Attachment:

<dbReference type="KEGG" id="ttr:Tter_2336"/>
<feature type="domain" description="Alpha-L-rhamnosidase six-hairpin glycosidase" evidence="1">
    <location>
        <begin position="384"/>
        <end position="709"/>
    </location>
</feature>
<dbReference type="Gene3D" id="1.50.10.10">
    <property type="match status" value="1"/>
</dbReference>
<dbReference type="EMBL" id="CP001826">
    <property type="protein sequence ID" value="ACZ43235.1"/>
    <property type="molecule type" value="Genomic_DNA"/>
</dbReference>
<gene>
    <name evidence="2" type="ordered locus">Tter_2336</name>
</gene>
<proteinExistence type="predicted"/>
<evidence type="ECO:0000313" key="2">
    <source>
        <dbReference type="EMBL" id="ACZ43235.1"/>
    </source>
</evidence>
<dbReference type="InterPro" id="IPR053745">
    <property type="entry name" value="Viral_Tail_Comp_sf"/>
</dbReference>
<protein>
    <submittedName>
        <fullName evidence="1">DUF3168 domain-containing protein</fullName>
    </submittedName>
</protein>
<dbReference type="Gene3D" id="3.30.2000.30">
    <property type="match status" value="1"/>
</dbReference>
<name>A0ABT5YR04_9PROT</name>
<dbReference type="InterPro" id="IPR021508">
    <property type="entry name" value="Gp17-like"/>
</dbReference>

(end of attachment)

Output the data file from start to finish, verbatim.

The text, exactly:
<dbReference type="KEGG" id="ttr:Tter_2336"/>
<feature type="domain" description="Alpha-L-rhamnosidase six-hairpin glycosidase" evidence="1">
    <location>
        <begin position="384"/>
        <end position="709"/>
    </location>
</feature>
<dbReference type="Gene3D" id="1.50.10.10">
    <property type="match status" value="1"/>
</dbReference>
<dbReference type="EMBL" id="CP001826">
    <property type="protein sequence ID" value="ACZ43235.1"/>
    <property type="molecule type" value="Genomic_DNA"/>
</dbReference>
<gene>
    <name evidence="2" type="ordered locus">Tter_2336</name>
</gene>
<proteinExistence type="predicted"/>
<evidence type="ECO:0000313" key="2">
    <source>
        <dbReference type="EMBL" id="ACZ43235.1"/>
    </source>
</evidence>
<dbReference type="InterPro" id="IPR053745">
    <property type="entry name" value="Viral_Tail_Comp_sf"/>
</dbReference>
<protein>
    <submittedName>
        <fullName evidence="1">DUF3168 domain-containing protein</fullName>
    </submittedName>
</protein>
<dbReference type="Gene3D" id="3.30.2000.30">
    <property type="match status" value="1"/>
</dbReference>
<name>A0ABT5YR04_9PROT</name>
<dbReference type="InterPro" id="IPR021508">
    <property type="entry name" value="Gp17-like"/>
</dbReference>